San Francisco’s Need for Opioid Treatment
In the U.S., at least two million people suffering from opioid use disorders. Although California is not on the top of the list of states with high overdose deaths, the epidemic still rages there. Walking down the streets of San Francisco, one might come across used syringes. These scattered needles are indicative of the current opioid epidemic.
In 2014, prescription opiates killed more people than heroin. However, heroin is now especially prevalent in San Francisco, with an estimated 22,000 people currently using. Each year, heroin use and opioid addiction only worsen. Injecting heroin is the fastest way to feel the effects of the drug, but it is also the riskiest method of use. Not only is the risk of overdose substantially increased, but there are additional medical risks including HIV and hepatitis C.
San Francisco is Using Naloxone
In 2016, The San Francisco Department of Health released a report showing naloxone decreased the number of overdose deaths and emergency room visits. Primary care physicians began prescribing naloxone alongside opiate painkillers as a preventive measure for long-term chronic pain patients. In particular, patients that received naloxone had an average of 47% fewer ER visits for opioid-related issues.
Naloxone is also available at pharmacies without a prescription. In addition, the health department decided to provide naloxone training to librarians. Their goal was to ensure that those who were likely to witness an overdose would be able to intervene. As of 2016, the number of lives saved from naloxone almost doubled.
Will San Francisco Be the First U.S. City to Offer Safe Injection Sites?
Public health officials are attempting to reduce the city’s medical costs and harm due to dirty needles. Therefore, they want to implement safe injection sites by July 2018. They believe that approximately 85% of IV heroin users would utilize safe injection sites. These sites would provide access to medical and social services as well.
Furthermore, the open use of heroin on San Francisco streets prompted the majority of citizens to vote in favor of the bill. A recent poll found that 67% backed the bill. Many of those not in favor of the idea feel that it supports illegal drug use.
Opioid Treatment in San Francisco
San Francisco provides a large number of social services and bases much of their treatment on harm reduction methods. The goal of this method is less about recovery and more about reducing the health risks associated with drug use. Some examples include safe injection sites and Medical Assisted Treatment (MAT).
Most rehabs and outpatient addiction providers offer MAT. This type of treatment includes the use of opioid replacement drugs such as methadone and buprenorphine-based drugs, like Suboxone. Physicians prescribe these drugs at an inpatient or outpatient facilities to stop cravings and withdrawal symptoms from other opioids such as heroin or oxycodone. Patients then have the option of remaining on these replacement drugs long-term or weaning down slowly. These drugs are opioids themselves, therefore they too have substantial side effects and withdrawal symptoms when patients attempt to quit.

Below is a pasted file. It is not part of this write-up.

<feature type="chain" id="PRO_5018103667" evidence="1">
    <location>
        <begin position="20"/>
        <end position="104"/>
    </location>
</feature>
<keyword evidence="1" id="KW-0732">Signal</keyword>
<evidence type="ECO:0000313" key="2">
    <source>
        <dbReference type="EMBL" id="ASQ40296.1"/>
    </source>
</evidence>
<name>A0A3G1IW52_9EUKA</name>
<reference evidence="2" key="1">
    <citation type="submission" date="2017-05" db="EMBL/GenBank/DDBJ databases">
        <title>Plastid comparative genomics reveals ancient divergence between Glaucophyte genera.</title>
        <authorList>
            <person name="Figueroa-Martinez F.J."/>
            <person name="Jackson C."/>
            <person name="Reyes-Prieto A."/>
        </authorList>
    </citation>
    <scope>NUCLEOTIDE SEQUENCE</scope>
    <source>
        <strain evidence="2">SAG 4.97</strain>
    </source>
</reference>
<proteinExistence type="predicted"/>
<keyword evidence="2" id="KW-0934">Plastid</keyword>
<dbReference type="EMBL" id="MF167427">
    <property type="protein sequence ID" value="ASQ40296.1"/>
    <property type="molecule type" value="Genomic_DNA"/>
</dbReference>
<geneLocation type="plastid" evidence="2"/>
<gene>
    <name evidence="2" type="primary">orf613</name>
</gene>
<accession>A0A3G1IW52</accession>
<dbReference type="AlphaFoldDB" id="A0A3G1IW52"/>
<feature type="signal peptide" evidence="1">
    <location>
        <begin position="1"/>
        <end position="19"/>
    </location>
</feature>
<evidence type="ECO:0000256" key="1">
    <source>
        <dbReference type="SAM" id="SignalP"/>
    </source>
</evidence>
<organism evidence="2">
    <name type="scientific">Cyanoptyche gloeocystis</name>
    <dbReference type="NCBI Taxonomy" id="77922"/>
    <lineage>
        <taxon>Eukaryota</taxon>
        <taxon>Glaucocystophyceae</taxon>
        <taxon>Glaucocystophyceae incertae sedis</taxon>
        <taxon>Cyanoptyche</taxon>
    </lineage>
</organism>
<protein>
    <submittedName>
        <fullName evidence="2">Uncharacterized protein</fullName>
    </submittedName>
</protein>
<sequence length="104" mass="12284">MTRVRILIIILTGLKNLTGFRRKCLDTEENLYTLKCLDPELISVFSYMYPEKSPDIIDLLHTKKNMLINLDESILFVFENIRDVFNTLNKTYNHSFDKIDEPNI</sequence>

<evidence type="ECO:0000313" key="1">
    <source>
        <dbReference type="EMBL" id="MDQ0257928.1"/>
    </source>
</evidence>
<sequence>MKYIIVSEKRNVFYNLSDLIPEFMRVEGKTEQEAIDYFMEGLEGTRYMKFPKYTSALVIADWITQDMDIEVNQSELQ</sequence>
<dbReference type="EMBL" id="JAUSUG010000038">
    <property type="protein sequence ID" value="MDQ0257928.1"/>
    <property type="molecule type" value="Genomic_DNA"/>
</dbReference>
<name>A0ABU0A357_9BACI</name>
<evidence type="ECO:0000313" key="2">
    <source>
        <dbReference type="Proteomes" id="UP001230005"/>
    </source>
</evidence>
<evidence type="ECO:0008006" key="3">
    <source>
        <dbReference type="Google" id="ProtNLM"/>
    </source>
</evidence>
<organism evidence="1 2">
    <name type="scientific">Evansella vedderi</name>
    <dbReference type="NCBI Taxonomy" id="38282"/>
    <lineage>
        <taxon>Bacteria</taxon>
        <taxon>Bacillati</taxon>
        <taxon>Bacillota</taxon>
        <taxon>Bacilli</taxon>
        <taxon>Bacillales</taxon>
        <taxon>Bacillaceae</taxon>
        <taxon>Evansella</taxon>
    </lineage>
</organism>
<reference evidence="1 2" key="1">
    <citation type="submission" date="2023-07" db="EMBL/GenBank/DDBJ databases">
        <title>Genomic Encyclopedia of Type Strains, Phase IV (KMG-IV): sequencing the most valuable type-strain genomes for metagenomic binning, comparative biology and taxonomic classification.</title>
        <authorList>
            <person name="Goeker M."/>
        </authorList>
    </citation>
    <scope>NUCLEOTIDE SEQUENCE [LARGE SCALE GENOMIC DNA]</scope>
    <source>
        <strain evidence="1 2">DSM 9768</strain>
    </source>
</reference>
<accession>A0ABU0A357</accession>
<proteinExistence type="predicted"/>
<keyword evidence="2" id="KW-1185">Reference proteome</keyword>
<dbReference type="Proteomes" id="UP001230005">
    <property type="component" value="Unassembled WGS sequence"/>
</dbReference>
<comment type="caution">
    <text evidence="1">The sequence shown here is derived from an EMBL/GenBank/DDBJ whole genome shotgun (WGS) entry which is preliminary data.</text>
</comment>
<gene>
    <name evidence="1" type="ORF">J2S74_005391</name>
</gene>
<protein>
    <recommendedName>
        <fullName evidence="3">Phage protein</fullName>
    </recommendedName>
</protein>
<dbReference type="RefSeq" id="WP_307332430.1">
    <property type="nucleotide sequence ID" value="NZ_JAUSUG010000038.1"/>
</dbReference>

This form of treatment is not adequate for those wanting to become opioid-free. Individuals taking painkillers such as oxycodone are likely to experience less severe withdrawal symptoms then they would from taking Suboxone. This means that tapering off oxycodone can actually be easier than tapering off Suboxone. In conclusion, maintenance treatment can be counterproductive for many patients, leaving them in the hopeless cycle of dependence.
Medical Opioid Detox and Rapid Detox
For those seeking the highest quality of medical care and the safest opioid detox available, The Waismann Method is the first choice. We use the latest medical science to treat opioid dependence as a medical condition. For 20 years, we have maintained our international reputation as one of the most successful opioid detox facilities.
The quadruple board-certified medical director admits patients to their private room in a full-service, accredited hospital. Prior to any detox procedure, patients receive a comprehensive pre-examination, assessment, and individualized treatment plan. The medical director always adapts his treatment plan to the individual medical, physiological and emotional needs of each patient.
Lastly, staff transfer clients to our exclusive recovery center, Domus Retreat, for additional care. During their stay, clients receive the clock support, individual psychotherapy, and holistic services such as massage and yoga. All of these services assist in the physical and emotional recovery, which increases the chances of living a successful, opioid-free life.